Patterns and Loose Parts

Pattern: When items are in a repeated sequence, they form a pattern.


Children will recognize and create patterns.

For example, when coloring they may shade a shirt in a “blue-red-blue-red” pattern. As they mature, the patterns will become more complex. When playing with blocks they may be able to put them in a “triangle-circle-square-triangle-circle-square” sequence.

Working on pattern recognition is an important area to practice with children in childcare. The ability to recognize, follow and predict patterns is an important early math skill. Understanding patterns helps children to understand and deal with the chaotic environment around them, as they learn to do things in the correct order.


The ECE’s role involves posing questions that alert children to patterns which occur naturally in the sequence of the day, such as in the songs sung, the books read, and the games played in outdoors and indoors. This is an ongoing and natural process. Activities should highlight patterns that are visual, kinesthetic, and auditory.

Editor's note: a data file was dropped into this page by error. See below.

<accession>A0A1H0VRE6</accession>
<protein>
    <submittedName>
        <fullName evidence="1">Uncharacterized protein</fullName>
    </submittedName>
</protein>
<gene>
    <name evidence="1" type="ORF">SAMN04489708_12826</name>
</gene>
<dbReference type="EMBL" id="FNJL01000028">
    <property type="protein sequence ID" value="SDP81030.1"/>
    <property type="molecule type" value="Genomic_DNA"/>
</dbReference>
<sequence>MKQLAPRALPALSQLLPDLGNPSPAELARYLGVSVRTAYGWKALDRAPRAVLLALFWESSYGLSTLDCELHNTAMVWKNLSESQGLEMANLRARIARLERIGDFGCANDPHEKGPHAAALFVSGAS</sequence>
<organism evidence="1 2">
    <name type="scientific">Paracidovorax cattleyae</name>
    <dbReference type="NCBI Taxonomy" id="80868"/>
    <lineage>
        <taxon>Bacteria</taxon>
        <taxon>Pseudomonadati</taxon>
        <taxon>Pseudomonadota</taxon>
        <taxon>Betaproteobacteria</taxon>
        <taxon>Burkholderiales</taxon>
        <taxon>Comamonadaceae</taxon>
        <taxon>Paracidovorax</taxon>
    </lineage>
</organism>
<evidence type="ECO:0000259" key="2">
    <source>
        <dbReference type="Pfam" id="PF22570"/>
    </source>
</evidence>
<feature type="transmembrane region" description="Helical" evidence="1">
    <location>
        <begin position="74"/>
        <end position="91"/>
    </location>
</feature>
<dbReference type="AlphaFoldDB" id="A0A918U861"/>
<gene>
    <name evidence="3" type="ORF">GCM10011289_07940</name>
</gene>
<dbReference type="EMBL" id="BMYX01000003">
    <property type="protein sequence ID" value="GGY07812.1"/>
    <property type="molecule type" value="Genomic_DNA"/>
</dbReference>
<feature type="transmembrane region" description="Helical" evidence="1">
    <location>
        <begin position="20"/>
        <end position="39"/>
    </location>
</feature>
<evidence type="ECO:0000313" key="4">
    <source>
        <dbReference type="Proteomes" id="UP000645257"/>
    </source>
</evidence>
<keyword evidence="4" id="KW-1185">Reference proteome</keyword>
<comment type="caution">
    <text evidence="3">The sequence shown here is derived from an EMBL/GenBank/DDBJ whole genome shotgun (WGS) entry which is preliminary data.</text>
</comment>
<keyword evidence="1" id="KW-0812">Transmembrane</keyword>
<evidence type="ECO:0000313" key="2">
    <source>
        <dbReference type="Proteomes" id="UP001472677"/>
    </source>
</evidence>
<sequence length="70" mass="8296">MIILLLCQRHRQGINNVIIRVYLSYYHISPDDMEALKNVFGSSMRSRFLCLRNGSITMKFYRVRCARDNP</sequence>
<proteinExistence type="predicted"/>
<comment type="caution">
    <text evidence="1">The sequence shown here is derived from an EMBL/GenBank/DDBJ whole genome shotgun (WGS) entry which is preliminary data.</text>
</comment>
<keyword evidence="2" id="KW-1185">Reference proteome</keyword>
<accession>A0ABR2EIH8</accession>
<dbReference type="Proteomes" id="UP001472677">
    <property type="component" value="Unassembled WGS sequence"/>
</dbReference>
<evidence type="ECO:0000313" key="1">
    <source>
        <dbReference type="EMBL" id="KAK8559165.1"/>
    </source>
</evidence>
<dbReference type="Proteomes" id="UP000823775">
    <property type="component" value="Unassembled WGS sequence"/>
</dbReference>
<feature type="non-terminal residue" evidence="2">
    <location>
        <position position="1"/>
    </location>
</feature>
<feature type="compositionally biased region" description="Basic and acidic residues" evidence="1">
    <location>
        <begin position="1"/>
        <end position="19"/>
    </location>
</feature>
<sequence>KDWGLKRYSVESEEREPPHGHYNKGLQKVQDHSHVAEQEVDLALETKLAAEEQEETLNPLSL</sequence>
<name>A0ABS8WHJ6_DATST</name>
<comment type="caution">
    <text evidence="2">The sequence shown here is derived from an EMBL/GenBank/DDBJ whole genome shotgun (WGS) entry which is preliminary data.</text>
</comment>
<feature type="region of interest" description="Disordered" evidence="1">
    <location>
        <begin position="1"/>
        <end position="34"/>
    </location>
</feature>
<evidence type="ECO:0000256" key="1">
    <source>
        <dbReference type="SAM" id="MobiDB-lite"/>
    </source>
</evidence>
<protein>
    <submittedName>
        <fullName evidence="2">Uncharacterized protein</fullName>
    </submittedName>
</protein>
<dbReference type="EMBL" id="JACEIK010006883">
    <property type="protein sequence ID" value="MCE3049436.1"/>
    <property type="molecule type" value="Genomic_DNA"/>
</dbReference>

Tip: Experiences with sorting and classifying may help with the learning of patterns. The ability to work with patterns is strengthened by the recognition and identification of attributes such as colour, size, and shape.


Patterns are everywhere in math!

I have discovered the art of setting out materials in the classroom to be so inviting, and encourages children to explore with all their senses.

Math Language: Repeating pattern, position words (after, between, beside, before, next), attribute vocabulary (colour, size and shape).

Loose Parts = More Complex Play

Architect Simon Nicholson used the term “loose parts” to describe materials with varied properties that can be moved and manipulated in many ways. He theorized that the richness of an environment depends on the opportunity it allows for people to interact with it and make connections.